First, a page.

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I had had a miscarriage over the weekend and the birth center wanted me to come in that next morning. I had called the insurance on my way to the apt to make sure I didn't need a preauthorization or something. They said I didn't. So, when the bill came and they refused to pay I called. The lady on the phone told me I should have called in advance and schedule my appointment better. WTF? I politely told her the next time I was gonna have a miscarriage I would definitely call the insurance carrier to make sure it was convenient for them!
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Old 02-02-2010, 09:05 AM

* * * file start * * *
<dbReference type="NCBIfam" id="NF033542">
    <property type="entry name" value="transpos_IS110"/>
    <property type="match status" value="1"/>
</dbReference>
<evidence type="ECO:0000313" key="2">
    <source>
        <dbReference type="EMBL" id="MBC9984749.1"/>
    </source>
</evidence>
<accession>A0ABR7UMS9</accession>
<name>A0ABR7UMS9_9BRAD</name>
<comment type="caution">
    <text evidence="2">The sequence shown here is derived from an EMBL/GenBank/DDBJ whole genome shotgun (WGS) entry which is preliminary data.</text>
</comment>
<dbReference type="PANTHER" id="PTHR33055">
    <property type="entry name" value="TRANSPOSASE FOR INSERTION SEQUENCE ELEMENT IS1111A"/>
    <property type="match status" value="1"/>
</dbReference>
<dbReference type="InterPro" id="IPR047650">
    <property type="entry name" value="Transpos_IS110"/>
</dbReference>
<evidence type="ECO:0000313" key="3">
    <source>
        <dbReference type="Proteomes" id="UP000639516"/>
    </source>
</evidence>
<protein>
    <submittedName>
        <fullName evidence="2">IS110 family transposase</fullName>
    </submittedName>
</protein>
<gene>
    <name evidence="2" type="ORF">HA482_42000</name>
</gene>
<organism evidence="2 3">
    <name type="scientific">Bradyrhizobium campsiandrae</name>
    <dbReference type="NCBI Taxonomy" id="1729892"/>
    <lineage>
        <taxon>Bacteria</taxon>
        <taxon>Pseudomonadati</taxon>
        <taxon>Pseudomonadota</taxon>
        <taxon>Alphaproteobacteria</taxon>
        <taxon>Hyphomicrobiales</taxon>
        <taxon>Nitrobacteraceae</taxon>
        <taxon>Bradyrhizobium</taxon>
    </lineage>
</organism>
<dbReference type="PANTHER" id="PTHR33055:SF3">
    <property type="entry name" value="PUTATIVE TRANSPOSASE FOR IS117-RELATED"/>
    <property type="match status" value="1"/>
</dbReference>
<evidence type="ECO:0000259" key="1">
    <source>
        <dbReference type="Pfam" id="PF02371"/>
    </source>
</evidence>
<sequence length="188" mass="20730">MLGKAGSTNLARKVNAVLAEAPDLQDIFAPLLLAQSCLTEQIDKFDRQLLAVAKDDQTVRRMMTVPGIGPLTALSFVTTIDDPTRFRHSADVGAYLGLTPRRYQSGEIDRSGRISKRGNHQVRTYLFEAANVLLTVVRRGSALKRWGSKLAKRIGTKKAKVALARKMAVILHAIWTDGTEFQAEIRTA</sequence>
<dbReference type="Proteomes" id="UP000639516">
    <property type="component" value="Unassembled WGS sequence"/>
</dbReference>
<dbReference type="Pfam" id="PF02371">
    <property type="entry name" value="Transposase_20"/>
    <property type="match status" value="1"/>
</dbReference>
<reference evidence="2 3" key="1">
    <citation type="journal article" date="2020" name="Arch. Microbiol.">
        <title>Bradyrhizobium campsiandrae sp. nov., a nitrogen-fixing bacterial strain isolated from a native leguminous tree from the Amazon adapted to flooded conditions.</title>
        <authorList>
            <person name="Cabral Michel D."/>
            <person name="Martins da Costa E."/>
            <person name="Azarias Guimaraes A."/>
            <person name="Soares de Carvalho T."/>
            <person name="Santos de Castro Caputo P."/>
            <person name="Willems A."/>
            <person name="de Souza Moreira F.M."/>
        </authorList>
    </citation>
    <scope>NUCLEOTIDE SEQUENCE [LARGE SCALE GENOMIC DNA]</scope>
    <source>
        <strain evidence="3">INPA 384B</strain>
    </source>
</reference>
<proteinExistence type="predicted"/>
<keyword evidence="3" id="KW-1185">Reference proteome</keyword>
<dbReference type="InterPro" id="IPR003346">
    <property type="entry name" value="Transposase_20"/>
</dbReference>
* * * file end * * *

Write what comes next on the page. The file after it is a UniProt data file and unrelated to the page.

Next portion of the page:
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I was at a friend's baby shower the other day, the auntie-to-be came up and wanted to hold my son (9mo) and was telling me that she needs to learn about babies, that she doesn't know anything. At one point I we were talking and she asked "So, does he eat?"
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Old 02-02-2010, 10:44 AM
 
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I had had a miscarriage over the weekend and the birth center wanted me to come in that next morning. I had called the insurance on my way to the apt to make sure I didn't need a preauthorization or something. They said I didn't. So, when the bill came and they refused to pay I called. The lady on the phone told me I should have called in advance and schedule my appointment better. WTF? I politely told her the next time I was gonna have a miscarriage I would definitely call the insurance carrier to make sure it was convenient for them!
WTF? You did call in advance.